With eleven straight months of volume growth behind us, and no immediate end of sustained consumer demand in sight, ocean carriers and marine terminals continue to choke on the sea of import containers coming into U.S. ports.
The COVID-19 virus caused intermittent labor shortages, by impacting drivers and longshoremen, and severely disrupted terminal efficiency and delivery schedules. Additionally, displaced equipment from the initial lockdown—rail cars, chassis, containers, and idled vessels—resulted in equipment shortages that continue to exacerbate the landside congestion, almost a year later.
While the system was slowly adapting and recovering, the grounding of the Ever Given—the ship that had run aground in the Suez Canal in March—set it back a bit. Still, with every available containership deployed, and displaced equipment notwithstanding, the system continues to face ever-growing demand. In simple economic terms, demand has outstripped supply, so freight rates continue to climb. At the same time, service levels have never been lower.
When vessels began stacking up in the anchorage outside the ports of Los Angeles and Long Beach, cargo owners and logisticians looked to other gateways to move cargo. This prompted heavy congestion in other West Coast ports, then Gulf ports, and ultimately East Coast ports. Anchored vessels delayed return trips to Asia that resulted in involuntary void sailings, while the carriers struggled to put their vessels back into rotation.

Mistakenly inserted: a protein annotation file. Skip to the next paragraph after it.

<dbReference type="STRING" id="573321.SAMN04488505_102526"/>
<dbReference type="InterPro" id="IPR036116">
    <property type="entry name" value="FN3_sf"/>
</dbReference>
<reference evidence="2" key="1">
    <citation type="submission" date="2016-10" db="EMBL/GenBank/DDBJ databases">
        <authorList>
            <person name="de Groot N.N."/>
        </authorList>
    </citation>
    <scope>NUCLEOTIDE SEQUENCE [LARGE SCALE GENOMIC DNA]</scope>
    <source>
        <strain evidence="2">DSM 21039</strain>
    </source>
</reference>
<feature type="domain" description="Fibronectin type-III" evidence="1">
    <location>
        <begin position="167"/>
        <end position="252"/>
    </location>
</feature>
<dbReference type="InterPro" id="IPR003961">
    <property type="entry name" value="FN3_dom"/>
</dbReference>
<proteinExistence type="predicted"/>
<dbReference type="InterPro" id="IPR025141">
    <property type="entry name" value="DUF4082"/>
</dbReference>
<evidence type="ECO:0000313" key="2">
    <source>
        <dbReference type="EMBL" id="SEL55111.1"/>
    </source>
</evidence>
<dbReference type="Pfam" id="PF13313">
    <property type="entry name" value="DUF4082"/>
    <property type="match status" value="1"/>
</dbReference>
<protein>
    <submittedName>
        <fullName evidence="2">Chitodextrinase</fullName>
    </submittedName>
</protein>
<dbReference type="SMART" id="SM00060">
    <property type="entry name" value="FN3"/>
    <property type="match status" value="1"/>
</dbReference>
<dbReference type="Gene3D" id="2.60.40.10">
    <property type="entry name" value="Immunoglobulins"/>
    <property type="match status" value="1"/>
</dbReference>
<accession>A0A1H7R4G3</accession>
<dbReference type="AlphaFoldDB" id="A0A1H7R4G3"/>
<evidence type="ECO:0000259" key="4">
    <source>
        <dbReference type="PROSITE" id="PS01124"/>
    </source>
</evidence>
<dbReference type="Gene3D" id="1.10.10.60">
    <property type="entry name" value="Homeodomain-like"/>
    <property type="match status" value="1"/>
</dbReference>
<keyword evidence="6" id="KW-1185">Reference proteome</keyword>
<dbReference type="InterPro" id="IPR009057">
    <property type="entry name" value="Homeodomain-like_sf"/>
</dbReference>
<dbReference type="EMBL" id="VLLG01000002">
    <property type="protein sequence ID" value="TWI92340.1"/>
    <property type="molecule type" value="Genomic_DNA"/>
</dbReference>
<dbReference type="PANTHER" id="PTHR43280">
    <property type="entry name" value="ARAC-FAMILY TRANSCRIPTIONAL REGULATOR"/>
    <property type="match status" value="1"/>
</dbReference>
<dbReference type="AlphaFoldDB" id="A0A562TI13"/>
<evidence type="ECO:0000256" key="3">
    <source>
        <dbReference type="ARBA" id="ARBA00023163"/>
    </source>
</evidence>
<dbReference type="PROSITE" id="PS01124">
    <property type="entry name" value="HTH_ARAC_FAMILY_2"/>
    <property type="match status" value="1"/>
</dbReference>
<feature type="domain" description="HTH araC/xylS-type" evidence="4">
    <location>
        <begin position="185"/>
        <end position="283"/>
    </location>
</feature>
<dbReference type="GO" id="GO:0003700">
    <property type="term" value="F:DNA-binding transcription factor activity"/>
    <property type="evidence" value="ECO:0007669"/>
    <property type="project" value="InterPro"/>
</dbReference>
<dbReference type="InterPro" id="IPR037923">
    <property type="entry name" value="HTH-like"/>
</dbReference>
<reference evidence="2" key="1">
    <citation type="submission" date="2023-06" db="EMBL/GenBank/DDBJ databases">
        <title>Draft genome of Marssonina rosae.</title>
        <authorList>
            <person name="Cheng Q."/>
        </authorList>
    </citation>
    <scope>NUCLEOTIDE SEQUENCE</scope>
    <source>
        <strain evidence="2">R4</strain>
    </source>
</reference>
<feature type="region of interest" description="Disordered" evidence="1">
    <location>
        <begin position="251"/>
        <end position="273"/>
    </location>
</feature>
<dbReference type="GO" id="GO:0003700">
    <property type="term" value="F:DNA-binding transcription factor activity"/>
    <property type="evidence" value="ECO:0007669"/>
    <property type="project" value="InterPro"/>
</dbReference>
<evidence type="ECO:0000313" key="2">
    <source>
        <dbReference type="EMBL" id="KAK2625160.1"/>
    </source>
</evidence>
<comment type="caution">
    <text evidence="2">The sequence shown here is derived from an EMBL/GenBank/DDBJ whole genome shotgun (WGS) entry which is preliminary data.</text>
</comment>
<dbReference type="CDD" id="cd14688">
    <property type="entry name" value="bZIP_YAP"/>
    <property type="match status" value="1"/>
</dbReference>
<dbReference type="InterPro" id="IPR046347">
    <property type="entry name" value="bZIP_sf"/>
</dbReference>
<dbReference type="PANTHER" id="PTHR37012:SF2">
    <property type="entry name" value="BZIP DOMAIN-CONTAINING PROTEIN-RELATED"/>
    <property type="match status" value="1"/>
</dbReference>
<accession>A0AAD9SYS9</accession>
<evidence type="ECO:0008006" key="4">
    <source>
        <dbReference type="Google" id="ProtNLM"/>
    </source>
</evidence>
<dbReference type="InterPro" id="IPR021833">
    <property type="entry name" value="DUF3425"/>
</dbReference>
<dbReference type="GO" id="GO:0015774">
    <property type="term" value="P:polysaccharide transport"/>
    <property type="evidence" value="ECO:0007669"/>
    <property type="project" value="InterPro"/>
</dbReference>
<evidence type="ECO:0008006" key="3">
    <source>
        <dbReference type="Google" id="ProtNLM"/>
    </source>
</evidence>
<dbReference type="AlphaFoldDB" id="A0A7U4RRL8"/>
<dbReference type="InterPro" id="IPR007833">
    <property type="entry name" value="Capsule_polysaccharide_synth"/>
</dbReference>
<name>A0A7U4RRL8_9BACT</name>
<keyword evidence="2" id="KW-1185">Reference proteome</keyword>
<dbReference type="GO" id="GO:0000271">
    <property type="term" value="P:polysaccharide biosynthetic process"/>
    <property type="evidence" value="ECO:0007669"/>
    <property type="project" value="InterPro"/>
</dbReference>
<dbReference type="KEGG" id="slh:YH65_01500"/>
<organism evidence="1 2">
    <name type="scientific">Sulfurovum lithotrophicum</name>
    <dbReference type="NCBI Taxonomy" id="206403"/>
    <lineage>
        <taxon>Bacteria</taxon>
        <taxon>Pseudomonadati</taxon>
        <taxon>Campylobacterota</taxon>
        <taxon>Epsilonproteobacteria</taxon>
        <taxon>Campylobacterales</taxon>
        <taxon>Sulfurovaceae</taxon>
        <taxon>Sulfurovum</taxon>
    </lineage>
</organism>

The Ever Given grounding had a similar effect on East Coast schedules, prompting the void sailings we are seeing now. The below chart is indicative of improvement we are seeing in southern California ports for upcoming weeks, while departures to U.S. East Coast ports will be negatively impacted in upcoming weeks.
Economists continue to forecast heavy demand for hard goods through the third quarter this year, and possibly longer. The good news is a shift in discretionary spending is anticipated as we reach a higher degree of herd immunity, which will result in more travel and entertainment spending, thereby reducing retail demand. Until that change occurs, we are likely to see more of the same patterns remain.